From that date the applicants were unable either to make use of their property or to sell, bequeath, mortgage or make a gift of it; Mr Petros Papamichalopoulos, the only one who obtained a final court decision ordering the Navy to return his property to him, was even refused access to it (see paragraphs 11-12 above).
44. The Court notes, however, that as early as 1969 the authorities had drawn the Navy’s attention to the fact that part of the land was not available for disposal (see paragraph 7 above). After democracy had been restored, they sought means of making good the damage caused to the applicants. Thus in 1980 they recommended, if not returning the land, at least exchanging it for other land of equal value (see paragraphs 15-16 above). This initiative led to the enacting of Law no. 1341/1983, which was designed to settle as quickly as possible - in the very terms of the Court of Cassation’s judgment of 8 January 1988 - the problem created in 1967 (see paragraph 21 above). The Athens second Expropriation Board having recognised them all in 1983 as having title (see paragraphs 18-21 above), the applicants thereafter awaited allocation of the promised land. However, neither the land in Attica nor the land in Pieria was able to be used for the proposed scheme (see paragraph 22 above); in 1992 the applicants attempted to secure part of the "Semeli estate" but again without success (see paragraph 27 above).
45. The Court considers that the loss of all ability to dispose of the land in issue, taken together with the failure of the attempts made so far to remedy the situation complained of, entailed sufficiently serious consequences for the applicants de facto to have been expropriated in a manner incompatible with their right to the peaceful enjoyment of their possessions.
46. In conclusion, there has been and there continues to be a breach of Article 1 of Protocol No. 1 (P1-1).
III. APPLICATION OF ARTICLE 50 (art. 50) OF THE CONVENTION
47. Under Article 50 (art. 50),
"If the Court finds that a decision or a measure taken by a legal authority or any other authority of a High Contracting Party is completely or partially in conflict with the obligations arising from the ... Convention, and if the internal law of the said Party allows only partial reparation to be made for the consequences of this decision or measure, the decision of the Court shall, if necessary, afford just satisfaction to the injured party."
48. As their main claim, the applicants sought the return of the disputed land and compensation of 17,459,080,000 drachmas (GRD) for loss of enjoyment; in the event of the land’s not being returned, they also sought a sum corresponding to the present value of their properties, which they estimated at GRD 11,639,547,000. They further appeared to claim GRD 6,000,000,000 on account of the enormous non-pecuniary damage that the State’s arbitrary conduct had caused them over a period of twenty-five years. Lastly, they claimed a total of more than GRD 2,000,000,000 in respect of costs and expenses in the national courts and before the Convention institutions.
The Government challenged the applicants’ method of calculation, finding it arbitrary and wholly illogical. They pointed out that if the applicants won their case in the European Court, the resources of Greek law would afford them a series of effective remedies that would enable them to secure compensation for the loss of their properties or of the use of them. As to their claims for non-pecuniary damage, the Government considered them quite without foundation as the applicants had themselves dropped the proceedings they had brought in the Greek courts. Lastly, the Government described the costs and expenses of which the applicants were seeking reimbursement as hypothetical.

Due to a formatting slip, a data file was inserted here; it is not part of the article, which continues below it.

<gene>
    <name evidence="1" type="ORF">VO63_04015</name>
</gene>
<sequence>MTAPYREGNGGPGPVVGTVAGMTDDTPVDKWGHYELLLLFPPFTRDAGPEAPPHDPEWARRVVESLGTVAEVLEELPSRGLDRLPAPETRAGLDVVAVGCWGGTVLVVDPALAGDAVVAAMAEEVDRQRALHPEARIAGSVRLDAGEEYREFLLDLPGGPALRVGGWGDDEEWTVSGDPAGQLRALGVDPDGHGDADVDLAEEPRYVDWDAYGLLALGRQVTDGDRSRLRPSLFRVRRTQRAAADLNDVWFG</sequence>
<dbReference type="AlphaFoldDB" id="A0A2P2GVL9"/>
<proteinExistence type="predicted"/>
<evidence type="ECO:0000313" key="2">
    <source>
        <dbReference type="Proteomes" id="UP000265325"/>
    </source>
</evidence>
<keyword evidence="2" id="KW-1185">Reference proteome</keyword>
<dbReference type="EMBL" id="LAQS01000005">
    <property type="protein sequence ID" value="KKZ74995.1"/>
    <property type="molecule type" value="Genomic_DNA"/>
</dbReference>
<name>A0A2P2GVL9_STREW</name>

The Delegate of the Commission considered that the information provided by the Government and the applicants did not provide a reliable basis for making an exact assessment of the damage sustained by the applicants; he thought none of the methods of calculation used for the purpose was satisfactory. He accordingly requested the Court to reserve the question and commission an expert opinion; if, however, it wished to rule in a single judgment on the existence of a breach and on just satisfaction, he would suggest awarding a sum of GRD 620,775,840 plus costs and expenses.
49. In the circumstances of the case, the Court considers that the question of the application of Article 50 (art. 50) is not ready for decision and that it must be reserved, having regard to the possibility of an agreement between the respondent State and the applicants (Rule 54 paras.1 and 4 of the Rules of Court).
FOR THESE REASONS, THE COURT UNANIMOUSLY
1. Declares the Government estopped from pleading the applicants’ lack of victim status and on failure to exhaust domestic remedies;
2. Holds that there has been and there continues to be a breach of Article 1 of Protocol No. 1 (P1-1);
3. Holds that the question of the application of Article 50 (art. 50) of the Convention is not ready for decision; accordingly
(a) reserves it in whole;
(b) invites the Government and the applicants to submit, within the forthcoming two months, the names and positions of experts chosen by agreement for the purpose of valuing the disputed land and to inform it, within eight months from the expiry of that period, of any friendly settlement that they may reach before the valuation;
(c) reserves the further procedure and delegates to the President of the Chamber power to fix the same if need be.
Done in English and in French, and delivered at a public hearing in the Human Rights Building, Strasbourg, on 24 June 1993.
* The case is numbered 18/1992/363/437. The first number is the case's position on the list of cases referred to the Court in the relevant year (second number). The last two numbers indicate the case's position on the list of cases referred to the Court since its creation and on the list of the corresponding originating applications to the Commission.
* Note by the Registrar: for practical reasons this annex will appear only with the printed version of the judgment (volume 260-B of Series A of the Publications of the Court), but a copy of the Commission's report is available from the registry.
CHAPPELL v. THE UNITED KINGDOM JUDGMENT
CHAPPELL v. THE UNITED KINGDOM JUDGMENT
PAPAMICHALOPOULOS AND OTHERS v. GREECE JUDGMENT
PAPAMICHALOPOULOS AND OTHERS v. GREECE JUDGMENT